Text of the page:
What Does It Mean to Be Professional at Work? – On Careers usnews.com.
July 22, 2013 Print
You probably know that it’s important to be professional if you want to have a successful career, but what does that actually mean? After all, professionalism is rarely taught; you’re supposed to pick it up on your own through a combination of observation and osmosis, but that’s not always easy to do. And learning on the job can be fraught with land mines, since you might not even see your mistakes coming.
So without further adieu, here are 10 key elements of professionalism that you should master early in your career.
1. Pay attention to the cultural norms in your organization, and follow them. If you watch how others in your office operate, you’ll learn all sorts of important things about “how we do things here.” For instance, you might observe that everyone shows up precisely on time for meetings, that they modulate their voices when others are on the phone, and that people rely on email for non-urgent questions. These are important signals for what will be expected of your own behavior – and you’ll come across as tone-deaf if you ignore them. Read more…
By Brita Zitin
Lee Rainie, director of the Pew Internet and American Life Project, knows how to win over a roomful of librarians, as he proved at the RUSA President’s Program, where he was the keynote speaker. He’s generous with both his flattery (“Every day spent with librarians is a good day”) and his cat photos (the feline census of his slideshow reached well into the double digits). But he also delivers—in abundance—what information professionals really want: reliable data that makes library work more meaningful.
The research pursued by Rainie and his colleagues at the Pew Internet and American Life Project covers library use on the national level and cannot substitute for insight into a particular community gathered through the kind of deep listening advocated by the Harwood Institute [http://www.ala.org/transforminglibraries/libraries-transforming-communities]. Still, Rainie has a talent for translating these broad strokes into practical tips. Drawing on Pew’s recent report “Parents, Children, Libraries, and Reading,” he said, “If you want to figure out who loves you most, it’s parents of minor children, and within that, the moms. Romance the moms.” Read more…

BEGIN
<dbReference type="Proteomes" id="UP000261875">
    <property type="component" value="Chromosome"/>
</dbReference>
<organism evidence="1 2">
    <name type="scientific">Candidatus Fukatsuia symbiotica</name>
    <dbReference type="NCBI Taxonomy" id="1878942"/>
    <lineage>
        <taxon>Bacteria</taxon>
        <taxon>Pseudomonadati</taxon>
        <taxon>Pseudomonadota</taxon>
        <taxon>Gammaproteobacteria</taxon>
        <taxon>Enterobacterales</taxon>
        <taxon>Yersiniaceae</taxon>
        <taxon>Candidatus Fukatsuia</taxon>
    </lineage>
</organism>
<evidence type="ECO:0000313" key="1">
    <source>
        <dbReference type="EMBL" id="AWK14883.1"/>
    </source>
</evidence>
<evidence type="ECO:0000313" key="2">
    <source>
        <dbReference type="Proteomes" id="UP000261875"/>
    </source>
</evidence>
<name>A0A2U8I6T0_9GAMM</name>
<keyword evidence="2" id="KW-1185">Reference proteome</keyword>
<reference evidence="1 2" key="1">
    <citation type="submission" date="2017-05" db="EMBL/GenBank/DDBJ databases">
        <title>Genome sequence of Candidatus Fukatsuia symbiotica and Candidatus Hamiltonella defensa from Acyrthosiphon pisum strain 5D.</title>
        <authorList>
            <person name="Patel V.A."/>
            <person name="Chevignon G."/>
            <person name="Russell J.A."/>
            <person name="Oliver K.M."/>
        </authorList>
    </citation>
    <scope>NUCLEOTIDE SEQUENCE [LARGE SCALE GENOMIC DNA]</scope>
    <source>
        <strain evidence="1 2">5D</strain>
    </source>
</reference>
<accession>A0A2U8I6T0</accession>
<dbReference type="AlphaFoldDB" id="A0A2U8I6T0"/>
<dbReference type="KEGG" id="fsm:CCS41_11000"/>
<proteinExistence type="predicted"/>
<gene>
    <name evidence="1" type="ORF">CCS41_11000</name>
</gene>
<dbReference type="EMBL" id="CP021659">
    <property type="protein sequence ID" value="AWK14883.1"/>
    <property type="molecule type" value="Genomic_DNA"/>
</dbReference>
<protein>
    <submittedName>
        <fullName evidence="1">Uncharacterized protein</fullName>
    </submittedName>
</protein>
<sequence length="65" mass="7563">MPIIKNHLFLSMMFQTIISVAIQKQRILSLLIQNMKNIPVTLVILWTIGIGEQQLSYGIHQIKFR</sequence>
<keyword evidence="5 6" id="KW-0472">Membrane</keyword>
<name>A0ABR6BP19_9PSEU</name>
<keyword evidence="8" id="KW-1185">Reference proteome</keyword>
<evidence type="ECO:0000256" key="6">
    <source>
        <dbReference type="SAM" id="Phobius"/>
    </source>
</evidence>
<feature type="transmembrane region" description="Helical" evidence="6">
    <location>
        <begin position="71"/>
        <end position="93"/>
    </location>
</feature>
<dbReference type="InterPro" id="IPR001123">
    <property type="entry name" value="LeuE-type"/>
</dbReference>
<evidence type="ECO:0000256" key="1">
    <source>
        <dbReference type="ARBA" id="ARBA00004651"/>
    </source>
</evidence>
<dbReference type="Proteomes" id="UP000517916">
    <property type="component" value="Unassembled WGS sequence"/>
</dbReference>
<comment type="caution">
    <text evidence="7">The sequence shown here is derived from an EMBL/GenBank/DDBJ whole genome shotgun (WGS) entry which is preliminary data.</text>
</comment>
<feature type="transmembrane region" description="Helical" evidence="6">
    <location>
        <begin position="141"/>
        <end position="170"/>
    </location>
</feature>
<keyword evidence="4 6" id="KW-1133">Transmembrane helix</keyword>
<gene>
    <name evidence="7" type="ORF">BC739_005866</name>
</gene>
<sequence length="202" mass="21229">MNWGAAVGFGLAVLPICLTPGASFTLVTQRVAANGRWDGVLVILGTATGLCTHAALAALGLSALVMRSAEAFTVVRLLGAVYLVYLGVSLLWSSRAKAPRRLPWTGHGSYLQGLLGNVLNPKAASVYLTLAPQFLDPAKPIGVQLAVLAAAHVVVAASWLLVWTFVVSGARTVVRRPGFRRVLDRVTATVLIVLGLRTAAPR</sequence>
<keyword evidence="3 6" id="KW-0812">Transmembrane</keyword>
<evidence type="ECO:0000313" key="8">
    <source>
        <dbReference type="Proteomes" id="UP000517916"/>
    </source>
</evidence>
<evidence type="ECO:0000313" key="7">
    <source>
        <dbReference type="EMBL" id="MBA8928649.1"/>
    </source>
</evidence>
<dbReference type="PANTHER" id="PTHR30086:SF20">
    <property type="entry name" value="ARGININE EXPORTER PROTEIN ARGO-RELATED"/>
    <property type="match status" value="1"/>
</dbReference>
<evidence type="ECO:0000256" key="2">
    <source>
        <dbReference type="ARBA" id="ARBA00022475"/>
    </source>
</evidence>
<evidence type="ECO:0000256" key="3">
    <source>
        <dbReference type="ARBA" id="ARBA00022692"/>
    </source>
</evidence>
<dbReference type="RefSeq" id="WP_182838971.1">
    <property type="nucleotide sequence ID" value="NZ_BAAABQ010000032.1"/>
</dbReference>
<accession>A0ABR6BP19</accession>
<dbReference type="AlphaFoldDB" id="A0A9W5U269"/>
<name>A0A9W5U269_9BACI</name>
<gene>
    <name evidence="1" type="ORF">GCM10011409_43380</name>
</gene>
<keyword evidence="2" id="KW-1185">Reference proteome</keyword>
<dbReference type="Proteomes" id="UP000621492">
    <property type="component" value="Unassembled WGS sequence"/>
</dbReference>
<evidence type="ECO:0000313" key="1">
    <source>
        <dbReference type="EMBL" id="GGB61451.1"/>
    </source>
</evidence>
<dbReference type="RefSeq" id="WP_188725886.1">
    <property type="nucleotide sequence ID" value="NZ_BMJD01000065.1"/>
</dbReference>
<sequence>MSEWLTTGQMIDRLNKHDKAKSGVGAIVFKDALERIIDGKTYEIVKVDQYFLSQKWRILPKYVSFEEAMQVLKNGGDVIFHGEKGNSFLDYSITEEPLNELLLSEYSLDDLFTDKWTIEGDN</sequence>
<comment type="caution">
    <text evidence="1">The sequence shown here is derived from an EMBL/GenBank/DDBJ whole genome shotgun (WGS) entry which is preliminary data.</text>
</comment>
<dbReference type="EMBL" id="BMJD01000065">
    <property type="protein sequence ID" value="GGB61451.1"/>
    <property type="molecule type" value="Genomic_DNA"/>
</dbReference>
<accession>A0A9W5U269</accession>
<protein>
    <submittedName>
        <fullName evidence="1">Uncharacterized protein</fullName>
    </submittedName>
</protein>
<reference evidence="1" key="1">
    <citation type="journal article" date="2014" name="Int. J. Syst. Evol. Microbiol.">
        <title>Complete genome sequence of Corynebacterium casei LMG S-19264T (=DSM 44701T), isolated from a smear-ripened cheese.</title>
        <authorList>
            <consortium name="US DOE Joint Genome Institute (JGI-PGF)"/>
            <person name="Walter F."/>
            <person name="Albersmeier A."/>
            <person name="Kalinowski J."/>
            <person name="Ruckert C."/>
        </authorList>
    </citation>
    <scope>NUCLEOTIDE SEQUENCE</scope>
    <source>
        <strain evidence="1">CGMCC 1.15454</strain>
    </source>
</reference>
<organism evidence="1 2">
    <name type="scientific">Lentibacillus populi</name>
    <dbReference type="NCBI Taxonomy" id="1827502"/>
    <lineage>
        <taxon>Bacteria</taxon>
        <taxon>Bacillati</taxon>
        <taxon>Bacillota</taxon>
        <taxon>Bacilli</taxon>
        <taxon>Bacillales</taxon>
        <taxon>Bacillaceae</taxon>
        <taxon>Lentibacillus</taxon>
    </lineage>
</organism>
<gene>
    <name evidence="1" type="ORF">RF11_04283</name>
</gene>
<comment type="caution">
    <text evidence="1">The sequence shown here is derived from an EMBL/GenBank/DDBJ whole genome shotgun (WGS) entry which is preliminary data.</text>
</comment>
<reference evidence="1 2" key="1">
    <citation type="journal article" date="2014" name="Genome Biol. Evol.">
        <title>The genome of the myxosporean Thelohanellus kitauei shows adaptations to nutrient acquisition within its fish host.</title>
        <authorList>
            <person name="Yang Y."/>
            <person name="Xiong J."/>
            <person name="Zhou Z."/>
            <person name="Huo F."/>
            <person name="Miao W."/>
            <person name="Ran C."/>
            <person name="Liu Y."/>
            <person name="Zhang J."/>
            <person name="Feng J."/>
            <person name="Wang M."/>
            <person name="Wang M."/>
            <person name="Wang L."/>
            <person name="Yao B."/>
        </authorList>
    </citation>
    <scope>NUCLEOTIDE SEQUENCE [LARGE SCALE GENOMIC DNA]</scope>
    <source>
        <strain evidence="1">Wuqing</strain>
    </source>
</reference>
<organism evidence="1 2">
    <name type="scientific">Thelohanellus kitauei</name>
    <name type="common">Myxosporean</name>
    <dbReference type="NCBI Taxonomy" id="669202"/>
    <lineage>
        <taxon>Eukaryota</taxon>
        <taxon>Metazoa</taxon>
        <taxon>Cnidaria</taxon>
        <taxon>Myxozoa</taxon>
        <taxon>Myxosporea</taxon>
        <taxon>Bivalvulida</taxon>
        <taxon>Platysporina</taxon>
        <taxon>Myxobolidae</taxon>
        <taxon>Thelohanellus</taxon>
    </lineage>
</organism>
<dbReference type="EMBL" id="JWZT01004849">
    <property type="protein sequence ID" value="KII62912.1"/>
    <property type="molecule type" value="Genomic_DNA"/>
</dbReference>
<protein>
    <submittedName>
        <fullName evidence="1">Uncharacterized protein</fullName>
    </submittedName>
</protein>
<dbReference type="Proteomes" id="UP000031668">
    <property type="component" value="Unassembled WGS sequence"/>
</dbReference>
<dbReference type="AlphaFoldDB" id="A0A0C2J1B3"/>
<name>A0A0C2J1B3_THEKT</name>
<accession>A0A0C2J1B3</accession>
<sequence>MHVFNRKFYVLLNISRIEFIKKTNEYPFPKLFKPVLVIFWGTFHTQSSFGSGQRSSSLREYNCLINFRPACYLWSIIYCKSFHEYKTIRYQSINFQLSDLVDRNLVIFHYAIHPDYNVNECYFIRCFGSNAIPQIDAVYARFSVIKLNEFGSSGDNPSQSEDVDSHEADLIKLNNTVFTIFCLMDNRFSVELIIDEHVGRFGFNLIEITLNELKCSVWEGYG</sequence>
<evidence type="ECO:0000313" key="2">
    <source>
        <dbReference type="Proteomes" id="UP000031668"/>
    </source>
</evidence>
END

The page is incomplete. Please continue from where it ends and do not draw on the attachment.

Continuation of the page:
via The Myth and the Reality of the Evolving Patron | American Libraries Magazine.
40 Great Apps for Mobile Reference and OutreachBy Sanhita SinhaRoy
via 40 Great Apps for Mobile Reference and Outreach | American Libraries Magazine.
The desire to learn about useful mobile apps is rampant among librarians, judging by the overflow crowd at Sunday’s Conversation Starter billed to deliver ““40 Great Apps for Mobile Reference and Outreach.”
More than 200 conference-goers packed the small room booked for the session, with many peering through the doorway and sitting on the floor. During their presentation, branch manager Richard Le and adult services librarian Mel Gooch, both from San Francisco Public Library, shared what they have found to be dozens of apps that provide innovative services, useful mobile content, and opportunities for outreach.
Here’s the full list of the 40 apps they discussed, as well as some suggestions Le and Gooch provided for ways in which librarians can explore and integrate them into their library’s mobile strategy. They range from the more obvious (Amazon, Google Maps, and Dropbox) to the more obscure (EasyBib, SitOrSquat, and SportsTap). Most are compatible with both Android and iOS (Apple) devices, and all are free unless otherwise noted: Read more….
The Future of Academic Libraries | Geeky Artist Librarian.
The two library-related questions I hear most are:
1) Will ebooks replace print books in the near future?
2) How is the digital revolution changing the mission of libraries; what will academic libraries become in the future?
The first question frustrates me on a number of levels, primarily because I hear it so often. The question is asked either in a tone of horror at the thought that the Era of No More Print Books is imminent, or with a bit skeptical cynicism, wondering who would choose to be a librarian in an age when you might soon become “irrelevant” (sigh). My pat responses are: this shift isn’t happening as fast as originally anticipated, print books continue to have lasting power beyond device lifetime and software upgrades, and ultimately the ebook format isn’t killing literature, it’s simply another format in which to digest the content of books. Cultures originally related stories and information orally before turning to stone and scrolls, then becoming books. Books have remained in essentially the same form for centuries because they are cheap, portable, and when printed on quality materials can be preserved for eons. However, stories and information will last beyond the medium of the print book. This is simply a change in format: like VHS to DVD to Blu-ray. Yes, there are other issues inherent in this conversation (for instance, the relative cheapness of a paperback to buying an ereader), but that’s as far as I want to get into that issue now. Read more…